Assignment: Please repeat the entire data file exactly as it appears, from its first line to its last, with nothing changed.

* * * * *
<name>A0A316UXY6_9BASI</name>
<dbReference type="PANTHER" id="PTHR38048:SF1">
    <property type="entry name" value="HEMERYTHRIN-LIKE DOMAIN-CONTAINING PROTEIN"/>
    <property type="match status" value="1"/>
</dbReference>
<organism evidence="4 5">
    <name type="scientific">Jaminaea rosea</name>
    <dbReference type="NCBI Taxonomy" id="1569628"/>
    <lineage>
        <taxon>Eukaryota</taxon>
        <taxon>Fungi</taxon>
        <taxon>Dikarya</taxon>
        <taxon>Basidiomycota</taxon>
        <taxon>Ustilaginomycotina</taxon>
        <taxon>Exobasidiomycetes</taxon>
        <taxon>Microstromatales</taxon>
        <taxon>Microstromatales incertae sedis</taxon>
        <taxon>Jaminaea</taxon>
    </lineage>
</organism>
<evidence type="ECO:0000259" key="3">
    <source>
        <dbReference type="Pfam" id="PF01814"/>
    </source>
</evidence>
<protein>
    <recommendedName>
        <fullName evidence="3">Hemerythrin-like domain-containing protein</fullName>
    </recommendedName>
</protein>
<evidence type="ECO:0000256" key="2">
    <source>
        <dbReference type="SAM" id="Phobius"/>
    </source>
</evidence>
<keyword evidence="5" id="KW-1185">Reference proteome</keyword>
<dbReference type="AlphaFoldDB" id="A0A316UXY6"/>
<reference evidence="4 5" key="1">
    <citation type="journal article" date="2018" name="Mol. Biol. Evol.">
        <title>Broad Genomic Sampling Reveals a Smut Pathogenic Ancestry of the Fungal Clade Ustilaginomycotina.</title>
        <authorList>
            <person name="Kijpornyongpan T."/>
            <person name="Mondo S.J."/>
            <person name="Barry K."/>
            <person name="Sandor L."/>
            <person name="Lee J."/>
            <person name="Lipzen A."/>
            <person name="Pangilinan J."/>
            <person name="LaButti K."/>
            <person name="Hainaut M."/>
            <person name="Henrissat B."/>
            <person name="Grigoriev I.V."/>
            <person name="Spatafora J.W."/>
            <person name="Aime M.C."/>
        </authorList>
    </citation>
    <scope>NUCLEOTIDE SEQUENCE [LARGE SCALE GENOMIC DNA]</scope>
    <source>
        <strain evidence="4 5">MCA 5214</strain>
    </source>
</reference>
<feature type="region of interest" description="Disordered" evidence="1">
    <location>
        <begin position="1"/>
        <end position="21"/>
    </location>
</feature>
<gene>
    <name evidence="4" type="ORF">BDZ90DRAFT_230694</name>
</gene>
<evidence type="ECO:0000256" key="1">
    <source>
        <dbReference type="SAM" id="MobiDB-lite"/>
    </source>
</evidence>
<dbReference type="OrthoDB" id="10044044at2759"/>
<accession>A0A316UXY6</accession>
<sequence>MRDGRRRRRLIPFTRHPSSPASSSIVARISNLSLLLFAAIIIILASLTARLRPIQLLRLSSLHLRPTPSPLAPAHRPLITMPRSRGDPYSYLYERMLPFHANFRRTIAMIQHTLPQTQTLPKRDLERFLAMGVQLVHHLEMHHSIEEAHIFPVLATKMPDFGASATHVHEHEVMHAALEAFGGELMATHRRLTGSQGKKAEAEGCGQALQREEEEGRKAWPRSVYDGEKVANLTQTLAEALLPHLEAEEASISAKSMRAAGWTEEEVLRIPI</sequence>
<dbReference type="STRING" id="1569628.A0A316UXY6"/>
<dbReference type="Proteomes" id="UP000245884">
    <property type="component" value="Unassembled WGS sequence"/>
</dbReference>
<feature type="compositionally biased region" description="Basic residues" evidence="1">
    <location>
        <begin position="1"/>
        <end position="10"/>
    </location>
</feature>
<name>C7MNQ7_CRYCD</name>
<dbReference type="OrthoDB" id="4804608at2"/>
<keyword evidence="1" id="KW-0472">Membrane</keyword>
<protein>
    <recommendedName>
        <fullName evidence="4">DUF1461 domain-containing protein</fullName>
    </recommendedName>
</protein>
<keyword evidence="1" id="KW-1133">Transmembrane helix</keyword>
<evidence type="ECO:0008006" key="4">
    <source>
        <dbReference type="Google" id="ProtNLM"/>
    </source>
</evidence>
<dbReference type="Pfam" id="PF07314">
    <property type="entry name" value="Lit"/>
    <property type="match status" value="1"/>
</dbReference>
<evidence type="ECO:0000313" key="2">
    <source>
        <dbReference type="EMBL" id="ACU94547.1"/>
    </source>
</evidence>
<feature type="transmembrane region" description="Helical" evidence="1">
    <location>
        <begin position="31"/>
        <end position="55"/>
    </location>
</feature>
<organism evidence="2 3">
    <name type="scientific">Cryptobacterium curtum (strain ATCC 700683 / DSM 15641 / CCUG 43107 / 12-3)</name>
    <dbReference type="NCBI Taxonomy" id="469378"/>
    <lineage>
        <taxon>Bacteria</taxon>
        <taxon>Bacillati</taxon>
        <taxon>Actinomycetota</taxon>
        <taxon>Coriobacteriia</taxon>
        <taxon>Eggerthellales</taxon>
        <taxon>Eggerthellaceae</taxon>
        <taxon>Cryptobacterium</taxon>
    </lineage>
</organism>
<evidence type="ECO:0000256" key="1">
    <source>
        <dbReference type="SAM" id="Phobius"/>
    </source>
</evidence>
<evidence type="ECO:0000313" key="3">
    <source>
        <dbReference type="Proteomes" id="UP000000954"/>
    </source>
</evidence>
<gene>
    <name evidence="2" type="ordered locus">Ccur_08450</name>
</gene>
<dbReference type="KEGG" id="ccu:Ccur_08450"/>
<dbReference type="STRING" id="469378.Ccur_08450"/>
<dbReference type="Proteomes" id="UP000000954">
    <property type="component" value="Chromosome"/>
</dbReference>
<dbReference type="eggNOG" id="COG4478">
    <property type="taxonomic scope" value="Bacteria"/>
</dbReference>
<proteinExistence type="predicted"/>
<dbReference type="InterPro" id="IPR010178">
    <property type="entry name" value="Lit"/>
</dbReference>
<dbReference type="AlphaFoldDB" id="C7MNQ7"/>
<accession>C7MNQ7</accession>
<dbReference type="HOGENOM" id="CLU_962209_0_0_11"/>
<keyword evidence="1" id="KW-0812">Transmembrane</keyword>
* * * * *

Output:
<name>A0A316UXY6_9BASI</name>
<dbReference type="PANTHER" id="PTHR38048:SF1">
    <property type="entry name" value="HEMERYTHRIN-LIKE DOMAIN-CONTAINING PROTEIN"/>
    <property type="match status" value="1"/>
</dbReference>
<organism evidence="4 5">
    <name type="scientific">Jaminaea rosea</name>
    <dbReference type="NCBI Taxonomy" id="1569628"/>
    <lineage>
        <taxon>Eukaryota</taxon>
        <taxon>Fungi</taxon>
        <taxon>Dikarya</taxon>
        <taxon>Basidiomycota</taxon>
        <taxon>Ustilaginomycotina</taxon>
        <taxon>Exobasidiomycetes</taxon>
        <taxon>Microstromatales</taxon>
        <taxon>Microstromatales incertae sedis</taxon>
        <taxon>Jaminaea</taxon>
    </lineage>
</organism>
<evidence type="ECO:0000259" key="3">
    <source>
        <dbReference type="Pfam" id="PF01814"/>
    </source>
</evidence>
<protein>
    <recommendedName>
        <fullName evidence="3">Hemerythrin-like domain-containing protein</fullName>
    </recommendedName>
</protein>
<evidence type="ECO:0000256" key="2">
    <source>
        <dbReference type="SAM" id="Phobius"/>
    </source>
</evidence>
<keyword evidence="5" id="KW-1185">Reference proteome</keyword>
<dbReference type="AlphaFoldDB" id="A0A316UXY6"/>
<reference evidence="4 5" key="1">
    <citation type="journal article" date="2018" name="Mol. Biol. Evol.">
        <title>Broad Genomic Sampling Reveals a Smut Pathogenic Ancestry of the Fungal Clade Ustilaginomycotina.</title>
        <authorList>
            <person name="Kijpornyongpan T."/>
            <person name="Mondo S.J."/>
            <person name="Barry K."/>
            <person name="Sandor L."/>
            <person name="Lee J."/>
            <person name="Lipzen A."/>
            <person name="Pangilinan J."/>
            <person name="LaButti K."/>
            <person name="Hainaut M."/>
            <person name="Henrissat B."/>
            <person name="Grigoriev I.V."/>
            <person name="Spatafora J.W."/>
            <person name="Aime M.C."/>
        </authorList>
    </citation>
    <scope>NUCLEOTIDE SEQUENCE [LARGE SCALE GENOMIC DNA]</scope>
    <source>
        <strain evidence="4 5">MCA 5214</strain>
    </source>
</reference>
<feature type="region of interest" description="Disordered" evidence="1">
    <location>
        <begin position="1"/>
        <end position="21"/>
    </location>
</feature>
<gene>
    <name evidence="4" type="ORF">BDZ90DRAFT_230694</name>
</gene>
<evidence type="ECO:0000256" key="1">
    <source>
        <dbReference type="SAM" id="MobiDB-lite"/>
    </source>
</evidence>
<dbReference type="OrthoDB" id="10044044at2759"/>
<accession>A0A316UXY6</accession>
<sequence>MRDGRRRRRLIPFTRHPSSPASSSIVARISNLSLLLFAAIIIILASLTARLRPIQLLRLSSLHLRPTPSPLAPAHRPLITMPRSRGDPYSYLYERMLPFHANFRRTIAMIQHTLPQTQTLPKRDLERFLAMGVQLVHHLEMHHSIEEAHIFPVLATKMPDFGASATHVHEHEVMHAALEAFGGELMATHRRLTGSQGKKAEAEGCGQALQREEEEGRKAWPRSVYDGEKVANLTQTLAEALLPHLEAEEASISAKSMRAAGWTEEEVLRIPI</sequence>
<dbReference type="STRING" id="1569628.A0A316UXY6"/>
<dbReference type="Proteomes" id="UP000245884">
    <property type="component" value="Unassembled WGS sequence"/>
</dbReference>
<feature type="compositionally biased region" description="Basic residues" evidence="1">
    <location>
        <begin position="1"/>
        <end position="10"/>
    </location>
</feature>
<name>C7MNQ7_CRYCD</name>
<dbReference type="OrthoDB" id="4804608at2"/>
<keyword evidence="1" id="KW-0472">Membrane</keyword>
<protein>
    <recommendedName>
        <fullName evidence="4">DUF1461 domain-containing protein</fullName>
    </recommendedName>
</protein>
<keyword evidence="1" id="KW-1133">Transmembrane helix</keyword>
<evidence type="ECO:0008006" key="4">
    <source>
        <dbReference type="Google" id="ProtNLM"/>
    </source>
</evidence>
<dbReference type="Pfam" id="PF07314">
    <property type="entry name" value="Lit"/>
    <property type="match status" value="1"/>
</dbReference>
<evidence type="ECO:0000313" key="2">
    <source>
        <dbReference type="EMBL" id="ACU94547.1"/>
    </source>
</evidence>
<feature type="transmembrane region" description="Helical" evidence="1">
    <location>
        <begin position="31"/>
        <end position="55"/>
    </location>
</feature>
<organism evidence="2 3">
    <name type="scientific">Cryptobacterium curtum (strain ATCC 700683 / DSM 15641 / CCUG 43107 / 12-3)</name>
    <dbReference type="NCBI Taxonomy" id="469378"/>
    <lineage>
        <taxon>Bacteria</taxon>
        <taxon>Bacillati</taxon>
        <taxon>Actinomycetota</taxon>
        <taxon>Coriobacteriia</taxon>
        <taxon>Eggerthellales</taxon>
        <taxon>Eggerthellaceae</taxon>
        <taxon>Cryptobacterium</taxon>
    </lineage>
</organism>
<evidence type="ECO:0000256" key="1">
    <source>
        <dbReference type="SAM" id="Phobius"/>
    </source>
</evidence>
<evidence type="ECO:0000313" key="3">
    <source>
        <dbReference type="Proteomes" id="UP000000954"/>
    </source>
</evidence>
<gene>
    <name evidence="2" type="ordered locus">Ccur_08450</name>
</gene>
<dbReference type="KEGG" id="ccu:Ccur_08450"/>
<dbReference type="STRING" id="469378.Ccur_08450"/>
<dbReference type="Proteomes" id="UP000000954">
    <property type="component" value="Chromosome"/>
</dbReference>
<dbReference type="eggNOG" id="COG4478">
    <property type="taxonomic scope" value="Bacteria"/>
</dbReference>
<proteinExistence type="predicted"/>
<dbReference type="InterPro" id="IPR010178">
    <property type="entry name" value="Lit"/>
</dbReference>
<dbReference type="AlphaFoldDB" id="C7MNQ7"/>
<accession>C7MNQ7</accession>
<dbReference type="HOGENOM" id="CLU_962209_0_0_11"/>
<keyword evidence="1" id="KW-0812">Transmembrane</keyword>